Four issues in Mauritius

1.   The Diego Garcia issue

1.2 In 1965, before Mauritius gained independence, its territorial boundaries were modified to benefit the then colonial power, the United Kingdom. The Chagos archipelago comprising 65 islands, an integral part of the state of Mauritius, was excised by the British government on the pretext that it would be used as a satellite tracking station.  The archipelago was detached contrary to UN resolutions on decolonisation and proclaimed as the British Indian Ocean Territory (BIOT) recognised by the USA only. The inhabitants were driven out by force to nearby Seychelles, then a British colony, but by 1972 most of the islanders were sent to Mauritius without any reparations. This was when the first batch of American soldiers came to establish a major naval military base on Diego Garcia, stock-piling nuclear weapons there. This base has repeatedly been used in the Gulf wars and elsewhere, and represents a great threat to peace in the region.

1.2 As an NGO, we have campaigned peacefully for reparations from the UK and Mauritian governments and also for the return of the islanders to their homeland. We have been less successful in the second part (the return). Today, the Chagossians themselves are fighting for their rights and have appealed for redress to the European Court of Justice. So far they have not been successful; their appeal is still under consideration. Various Mauritian governments since independence in 1967 have only paid lip service to this crucial issue. Now the UK government is planning to create a marine park and eventually to apply to UNESCO for the site to be World Heritage listed. In reality, the British government wants to keep it forever because the seas offshore from the archipelago may prove to be rich in natural resources, especially oil. The Maldives, which Argentina is claiming from the UK, share a similar plight, the difference being that their inhabitants have not been uprooted like the Chagossians.

1.3 We want the help of the Greens on this issue through a resolution to end the occupation of part of the state of Mauritius, which itself is very small.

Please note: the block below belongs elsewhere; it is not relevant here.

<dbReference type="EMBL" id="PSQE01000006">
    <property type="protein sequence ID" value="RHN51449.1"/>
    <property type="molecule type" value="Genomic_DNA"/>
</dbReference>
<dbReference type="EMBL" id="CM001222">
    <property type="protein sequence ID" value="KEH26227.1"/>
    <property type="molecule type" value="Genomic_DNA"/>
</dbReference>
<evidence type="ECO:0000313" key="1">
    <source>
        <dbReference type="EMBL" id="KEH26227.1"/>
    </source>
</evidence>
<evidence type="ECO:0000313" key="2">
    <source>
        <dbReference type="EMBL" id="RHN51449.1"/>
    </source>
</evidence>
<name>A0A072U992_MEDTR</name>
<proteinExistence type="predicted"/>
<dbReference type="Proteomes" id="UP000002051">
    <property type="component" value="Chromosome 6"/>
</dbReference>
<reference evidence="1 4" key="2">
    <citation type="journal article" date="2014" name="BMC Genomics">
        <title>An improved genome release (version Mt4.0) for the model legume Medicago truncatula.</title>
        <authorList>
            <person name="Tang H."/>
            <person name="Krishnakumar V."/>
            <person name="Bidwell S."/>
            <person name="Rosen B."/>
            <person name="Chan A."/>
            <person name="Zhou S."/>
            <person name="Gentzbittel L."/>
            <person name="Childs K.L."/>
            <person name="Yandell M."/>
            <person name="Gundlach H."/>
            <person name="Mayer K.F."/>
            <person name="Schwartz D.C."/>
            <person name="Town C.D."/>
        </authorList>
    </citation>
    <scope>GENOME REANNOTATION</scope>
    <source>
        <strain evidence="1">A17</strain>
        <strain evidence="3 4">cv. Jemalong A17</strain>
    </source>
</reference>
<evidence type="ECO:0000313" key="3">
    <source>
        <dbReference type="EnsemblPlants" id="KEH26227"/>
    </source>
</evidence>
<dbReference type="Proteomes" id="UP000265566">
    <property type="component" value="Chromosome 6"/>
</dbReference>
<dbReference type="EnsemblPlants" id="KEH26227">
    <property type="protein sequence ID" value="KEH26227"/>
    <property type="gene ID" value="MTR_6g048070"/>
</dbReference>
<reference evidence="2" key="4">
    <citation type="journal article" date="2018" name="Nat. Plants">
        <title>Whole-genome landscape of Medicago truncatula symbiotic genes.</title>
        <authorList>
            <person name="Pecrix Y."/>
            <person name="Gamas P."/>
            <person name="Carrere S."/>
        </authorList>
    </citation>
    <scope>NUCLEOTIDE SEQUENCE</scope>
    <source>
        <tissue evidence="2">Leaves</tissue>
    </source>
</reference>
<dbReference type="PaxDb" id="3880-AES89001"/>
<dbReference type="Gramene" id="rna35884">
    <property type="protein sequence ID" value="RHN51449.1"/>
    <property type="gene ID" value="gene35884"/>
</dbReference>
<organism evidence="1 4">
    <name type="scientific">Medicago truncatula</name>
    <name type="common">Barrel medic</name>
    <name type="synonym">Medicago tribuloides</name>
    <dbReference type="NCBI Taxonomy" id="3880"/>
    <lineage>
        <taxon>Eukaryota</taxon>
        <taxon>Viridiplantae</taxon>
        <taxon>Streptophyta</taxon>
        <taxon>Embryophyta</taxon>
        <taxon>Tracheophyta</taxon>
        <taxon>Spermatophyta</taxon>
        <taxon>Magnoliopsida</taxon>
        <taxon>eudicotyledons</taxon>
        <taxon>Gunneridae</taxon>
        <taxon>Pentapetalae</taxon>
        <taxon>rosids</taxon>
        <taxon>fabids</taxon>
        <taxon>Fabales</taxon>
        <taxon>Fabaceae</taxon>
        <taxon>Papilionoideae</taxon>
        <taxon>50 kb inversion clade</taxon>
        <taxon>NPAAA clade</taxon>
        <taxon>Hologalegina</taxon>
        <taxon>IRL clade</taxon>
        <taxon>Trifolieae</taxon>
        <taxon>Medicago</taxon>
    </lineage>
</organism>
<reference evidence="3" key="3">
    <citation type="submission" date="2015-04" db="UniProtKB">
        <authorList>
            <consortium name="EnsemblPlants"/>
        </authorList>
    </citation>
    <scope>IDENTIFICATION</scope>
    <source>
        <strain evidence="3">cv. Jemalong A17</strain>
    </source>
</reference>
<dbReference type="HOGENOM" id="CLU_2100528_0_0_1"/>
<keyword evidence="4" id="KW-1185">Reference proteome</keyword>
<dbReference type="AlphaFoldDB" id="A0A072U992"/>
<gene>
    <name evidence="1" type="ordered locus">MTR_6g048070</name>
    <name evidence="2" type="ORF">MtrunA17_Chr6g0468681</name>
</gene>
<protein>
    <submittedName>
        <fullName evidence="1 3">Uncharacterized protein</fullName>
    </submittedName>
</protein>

2.   Past injustices

2.1 Since 1989, in line with the policy of Chief Mosood Abolia of Nigeria, president elected and assassinated in custody, we in Mauritius have campaigned on the issue of past injustices. In 2000, we entered an alliance with two other parties to set up a commission on slavery and indentured labour. However, we left the government because of broken promises. In 2005, we had another alliance with the now ruling Labour Party. The setting up of a Truth and Justice Commission was part of the electoral manifesto. Unfortunately, we did not get elected. However in 2008 the Truth and Justice Commission was set up.

2.2 In November 2011, the Truth and Justice Commission released its report on slavery and indentured labour after some 30 months of work. The report constitutes a major step forward with a database on the situation of descendants of slaves of African and Malagasy origins and descendants of indentured labourers, mainly of Indian origin. The report recommends major changes to be implemented to improve their poor living conditions, eradicate poverty, and address rampant discrimination in employment and various other injustices.

2.3 However, it fails to recommend proper reparations, and leaves everything in the hands of the government, whose policies are responsible for the sufferings of the descendants of slaves and indentured labourers. Above all, the Truth and Justice Commission recommended that the Mauritian government seek reparations from Holland, France and Great Britain, the three former colonial powers that introduced slavery and indentured labour to Mauritius. This would finance all the Commission’s recommendations.  For us, this is a stumbling block because no government in Mauritius would ever dare to take this step.

2.4 In ‘Les Verts Fraternels, we believe that we need to go to court in Mauritius as well as in Holland, France and UK to seek redress.

2.5 We want the Global Greens to send a strong signal to former colonial powers about the issue of past injustices. This applies not only to Mauritius but to all countries in Africa and to the African diaspora around the world following the failure of the Durban I & II anti-racism conferences organised by the UN and the collapse of NEPAD (New Partnership for Africa’s Development) put in place by leaders such as Wade of Senegal, Obasanjo of Nigeria, Thabo Mbeki of South Africa and Bouteflika of Algeria. Our presence near “l’ile de Goree” in Senegal should make us understand the problem even symbolically.

3.   Burning sugar cane fields

Briefly, in Mauritius the sugar industry extensively resorts to burning large sugar cane fields as a means of harvesting instead of cutting the canes. This new practice, authorised by special law, is done to reduce cost by any means but is causing visible changes in the climate. We have prolonged dry seasons, leaving the reservoirs half-full or empty. Mere common sense should have prevailed to make the industry aware of the dangers ahead, but unfortunately, such is not the case. We have done everything possible but to no avail. We need help from the Global Greens.

4. Experiments on monkeys

Mauritius exports around 10,000 long-tailed monkeys each year to laboratories in Europe and the USA for drug experiments. Five local companies profit from shipping monkeys caught in the forests. The animals suffer inhumane treatment during capture and shipment and once in the labs suffer cruelly. We have reached a point where the monkeys are threatened with extinction. We have worked in close partnership with a British NGO but still the exporters have no intention of working to norms.

Subscribe for Global Greens News